Blower speeds and heat output

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Old 12-22-10, 05:37 AM
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Blower speeds and heat output

We have a woodfurnace with a 4 speed direct drive blower. Normally we would have the blower set at high around 1400 cfms, but the air would be cooler. Lower fan speeds will increase the heat output at the register. What is more efficient and effective? A higher blower speed with cooler register temps or a lower blower speed with higher temps?
 
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Old 12-23-10, 10:56 AM
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Anyone have any ideas? I can't find anything about it online.
 
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Old 12-23-10, 11:11 AM
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blower speed

I'm no pro, but I would think that higher speed and lower temperature would not be very comfortable. I think a lower speed and higher temp would not feel so drafty. I do know that you have to be careful not to exceed the temperature rise specified for your unit. Too low fan speed increases temp rise.
Steve
 
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Old 12-23-10, 03:13 PM
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Sdodder is absolutely correct. Other downsides to a high blower speed are increased electrical usage & increased noise.
 
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Old 12-23-10, 04:51 PM
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I'll throw out one more thing. We have 10' ceilings both downstairs and upstairs. Having a lower blower speed, will the heat circulate properly? Its a 1400 CFM blower with 4 speeds, Low, Med-Low, Med-high and High. We had it on high, and moved it to med-high. Then recently I moved it to Med-low and had warmer heat from the registers. We have been able to produce 105* heat from the registers, but wasn't sure about lower speeds. If the high setting is 1400 and ideas of the other settings?
 
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Old 12-24-10, 12:53 PM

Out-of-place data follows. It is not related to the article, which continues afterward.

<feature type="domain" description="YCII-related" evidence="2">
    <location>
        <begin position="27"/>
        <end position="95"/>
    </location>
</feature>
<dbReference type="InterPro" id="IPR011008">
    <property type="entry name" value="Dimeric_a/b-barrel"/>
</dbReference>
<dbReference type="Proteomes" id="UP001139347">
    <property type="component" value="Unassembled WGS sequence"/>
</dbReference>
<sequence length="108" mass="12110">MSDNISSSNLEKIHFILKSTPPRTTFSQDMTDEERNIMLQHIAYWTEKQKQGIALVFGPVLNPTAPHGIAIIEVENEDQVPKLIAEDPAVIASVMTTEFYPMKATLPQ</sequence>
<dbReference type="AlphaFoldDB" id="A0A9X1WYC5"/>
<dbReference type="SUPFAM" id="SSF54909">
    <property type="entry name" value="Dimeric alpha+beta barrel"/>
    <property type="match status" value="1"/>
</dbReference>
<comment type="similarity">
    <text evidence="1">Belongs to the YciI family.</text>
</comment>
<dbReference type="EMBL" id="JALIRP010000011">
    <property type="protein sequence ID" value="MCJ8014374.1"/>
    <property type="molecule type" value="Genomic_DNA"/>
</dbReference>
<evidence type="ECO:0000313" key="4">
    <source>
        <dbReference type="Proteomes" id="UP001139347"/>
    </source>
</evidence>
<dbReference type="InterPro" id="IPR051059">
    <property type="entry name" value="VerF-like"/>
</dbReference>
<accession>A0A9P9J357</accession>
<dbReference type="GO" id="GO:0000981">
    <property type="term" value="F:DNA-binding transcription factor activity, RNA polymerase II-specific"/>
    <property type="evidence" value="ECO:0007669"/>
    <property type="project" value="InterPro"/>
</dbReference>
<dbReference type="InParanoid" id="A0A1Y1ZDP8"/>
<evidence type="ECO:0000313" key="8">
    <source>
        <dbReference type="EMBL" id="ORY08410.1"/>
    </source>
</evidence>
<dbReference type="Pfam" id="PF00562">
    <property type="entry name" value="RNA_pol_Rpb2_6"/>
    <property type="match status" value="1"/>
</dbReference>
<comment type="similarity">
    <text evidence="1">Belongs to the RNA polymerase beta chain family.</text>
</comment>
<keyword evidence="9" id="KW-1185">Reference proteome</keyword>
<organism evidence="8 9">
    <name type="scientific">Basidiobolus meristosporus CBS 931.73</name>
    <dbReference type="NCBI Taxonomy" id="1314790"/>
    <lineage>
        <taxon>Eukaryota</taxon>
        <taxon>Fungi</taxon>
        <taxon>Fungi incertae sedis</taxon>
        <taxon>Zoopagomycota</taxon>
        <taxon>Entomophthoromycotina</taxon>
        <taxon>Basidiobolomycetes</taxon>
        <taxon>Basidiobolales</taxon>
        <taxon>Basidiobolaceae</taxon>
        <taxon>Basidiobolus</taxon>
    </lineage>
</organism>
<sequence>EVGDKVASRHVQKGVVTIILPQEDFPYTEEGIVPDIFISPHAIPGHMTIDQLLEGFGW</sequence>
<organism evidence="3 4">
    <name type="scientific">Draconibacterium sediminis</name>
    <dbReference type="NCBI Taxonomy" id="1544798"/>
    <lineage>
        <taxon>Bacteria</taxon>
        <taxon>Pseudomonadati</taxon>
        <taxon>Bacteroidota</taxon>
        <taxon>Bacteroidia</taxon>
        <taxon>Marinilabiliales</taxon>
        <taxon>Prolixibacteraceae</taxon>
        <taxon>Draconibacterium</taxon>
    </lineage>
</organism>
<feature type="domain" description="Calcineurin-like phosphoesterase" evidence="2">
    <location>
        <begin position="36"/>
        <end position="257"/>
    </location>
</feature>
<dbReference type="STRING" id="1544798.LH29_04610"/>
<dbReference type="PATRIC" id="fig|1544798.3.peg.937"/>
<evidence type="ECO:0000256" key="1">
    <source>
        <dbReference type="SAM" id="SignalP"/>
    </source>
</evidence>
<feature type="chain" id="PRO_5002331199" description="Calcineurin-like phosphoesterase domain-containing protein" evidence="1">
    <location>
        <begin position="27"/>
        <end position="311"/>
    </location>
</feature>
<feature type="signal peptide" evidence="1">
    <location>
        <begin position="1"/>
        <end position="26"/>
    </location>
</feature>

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Only 105º? What is the source of heat?
 
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Old 12-24-10, 04:54 PM
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Its a wood furnace. If I lower the blower more, I would get higher temps. The temperature on the limit control shows 150-175 but thats within inches of the heat exchanger. It's rated for an overage output of around 70,000 btus, and a max of 104,000. The air temps can go as low as 85 before the blower shuts off.
 
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Old 12-24-10, 07:41 PM
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Any chance that you have stack tempture gauge on it ?? if reading low then expect the whole thing will be at lower tempture on air.

What kind of wood ya burning ?? if very soft woods I will not go that route get hard woods types they are hotter and they will last much longer per load.

And watch the stack tempture gauge to make sure you are not underfireing { this will cause alot of soot in chimeny }

You may need a speed slector switch one at med low and one at med high depending on the way the tempture rise on the stack and furnace itself.

If you going to run on low fire mode then hit the speed slector on med low that will give you most useable of heat there.

Merci.
Marc
 
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Old 12-25-10, 05:47 PM
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Its a EPA certified wood furnace. The fire temperatures are at least 1200 degrees to promote full combustion, probably higher. We maintain secondary combustion till the coaling stage. My stack temps are around 300 at the furnace, so its extracting alot of heat. We burn all hardwoods thats seasoned. Even on cottonwood we can go overnight in the fall or spring when the temps are in the mid 30's to 40's. I want a speed selector, but I'm not sure what type of switch I need, if you know send me a link. Thanks and Merry Christmas.
 
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Old 12-25-10, 06:08 PM
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I suggest you visit a local electric supply house & I don't mean a big box store. Tell them what you want to do & have things like voltage & amp draw handy. It shouldn't be hard but will require some re-wiring of the furnace which will likely void its safety certification.
 
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Old 12-26-10, 11:22 AM
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Ok thanks. The manual states that you can choose any speed needed. The problem is removing the rear panel to access the distribution block. Having a switch will make things alot easier.
 
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